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Oduduwa's ChainLocations of Culture in the Yoruba-Atlantic$
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Andrew Apter

Print publication date: 2017

Print ISBN-13: 9780226506388

Published to Chicago Scholarship Online: May 2018

DOI: 10.7208/chicago/9780226506555.001.0001

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Ethnogenesis from Within

Ethnogenesis from Within

Chapter:
(p.122) Five Ethnogenesis from Within
Source:
Oduduwa's Chain
Author(s):

Andrew Apter

Publisher:
University of Chicago Press
DOI:10.7208/chicago/9780226506555.003.0006

This chapter provides a polemical counterpoint to “externalist” accounts of Yoruba ethnogenesis, in which the development of Yoruba identity in the late 19th century is attributed to Fulani perspectives on their Oyo neighbors, Christian missionaries and the politics of conversion, as well as to Afro-Brazilian merchants in diaspora reconnecting with their homeland. These externalist perspectives are both complemented and destabilized by focusing on the Yoruba logic of “home” and “house,” relating residence, genealogy and regional identities to their reconstituted ritual frameworks in Cuba and Brazil. Following Barber’s analysis of Yoruba praise-poetry and Verran’s work on Yoruba quantification, the semantics of the category ilé illuminates the racialized dialectics of ritual purity within Lucumí and Nagô houses to provide an “internal” counter-perspective on Yoruba ethnogenesis.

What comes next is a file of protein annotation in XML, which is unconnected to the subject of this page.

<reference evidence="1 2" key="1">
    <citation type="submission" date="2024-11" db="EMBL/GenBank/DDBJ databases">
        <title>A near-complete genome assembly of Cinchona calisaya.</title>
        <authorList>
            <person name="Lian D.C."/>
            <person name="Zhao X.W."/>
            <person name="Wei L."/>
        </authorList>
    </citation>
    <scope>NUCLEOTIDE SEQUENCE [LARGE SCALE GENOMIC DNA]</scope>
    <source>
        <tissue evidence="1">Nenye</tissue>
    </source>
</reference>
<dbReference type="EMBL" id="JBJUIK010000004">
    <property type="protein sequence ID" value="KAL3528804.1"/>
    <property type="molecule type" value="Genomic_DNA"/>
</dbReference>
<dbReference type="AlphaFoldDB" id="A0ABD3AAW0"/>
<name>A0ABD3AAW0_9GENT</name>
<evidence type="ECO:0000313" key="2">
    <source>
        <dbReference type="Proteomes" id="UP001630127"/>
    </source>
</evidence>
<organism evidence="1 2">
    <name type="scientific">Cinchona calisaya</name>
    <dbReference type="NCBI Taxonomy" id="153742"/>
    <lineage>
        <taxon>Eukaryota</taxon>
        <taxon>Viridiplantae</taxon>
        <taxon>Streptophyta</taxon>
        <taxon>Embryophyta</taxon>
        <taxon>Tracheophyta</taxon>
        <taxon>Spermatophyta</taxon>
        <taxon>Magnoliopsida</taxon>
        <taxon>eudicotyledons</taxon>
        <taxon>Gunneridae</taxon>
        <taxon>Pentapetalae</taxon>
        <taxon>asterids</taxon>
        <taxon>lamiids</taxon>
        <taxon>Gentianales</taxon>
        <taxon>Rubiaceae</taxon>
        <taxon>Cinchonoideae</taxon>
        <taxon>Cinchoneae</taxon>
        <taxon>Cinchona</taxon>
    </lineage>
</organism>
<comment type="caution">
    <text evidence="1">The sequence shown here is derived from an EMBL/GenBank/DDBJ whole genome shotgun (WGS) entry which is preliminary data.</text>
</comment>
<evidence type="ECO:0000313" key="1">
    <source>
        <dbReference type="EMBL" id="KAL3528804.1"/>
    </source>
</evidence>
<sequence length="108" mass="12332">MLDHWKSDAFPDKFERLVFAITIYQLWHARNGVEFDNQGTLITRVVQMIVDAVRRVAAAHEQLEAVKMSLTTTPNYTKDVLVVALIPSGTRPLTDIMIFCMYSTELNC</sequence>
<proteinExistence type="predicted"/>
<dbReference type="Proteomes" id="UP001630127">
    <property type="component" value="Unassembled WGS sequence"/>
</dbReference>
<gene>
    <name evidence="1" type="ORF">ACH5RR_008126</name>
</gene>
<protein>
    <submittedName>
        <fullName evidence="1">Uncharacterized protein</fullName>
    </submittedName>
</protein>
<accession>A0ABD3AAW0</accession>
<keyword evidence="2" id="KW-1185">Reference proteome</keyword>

Keywords:   Yoruba ethnogenesis, Yoruba quantification, Lucumí houses, Nagô houses

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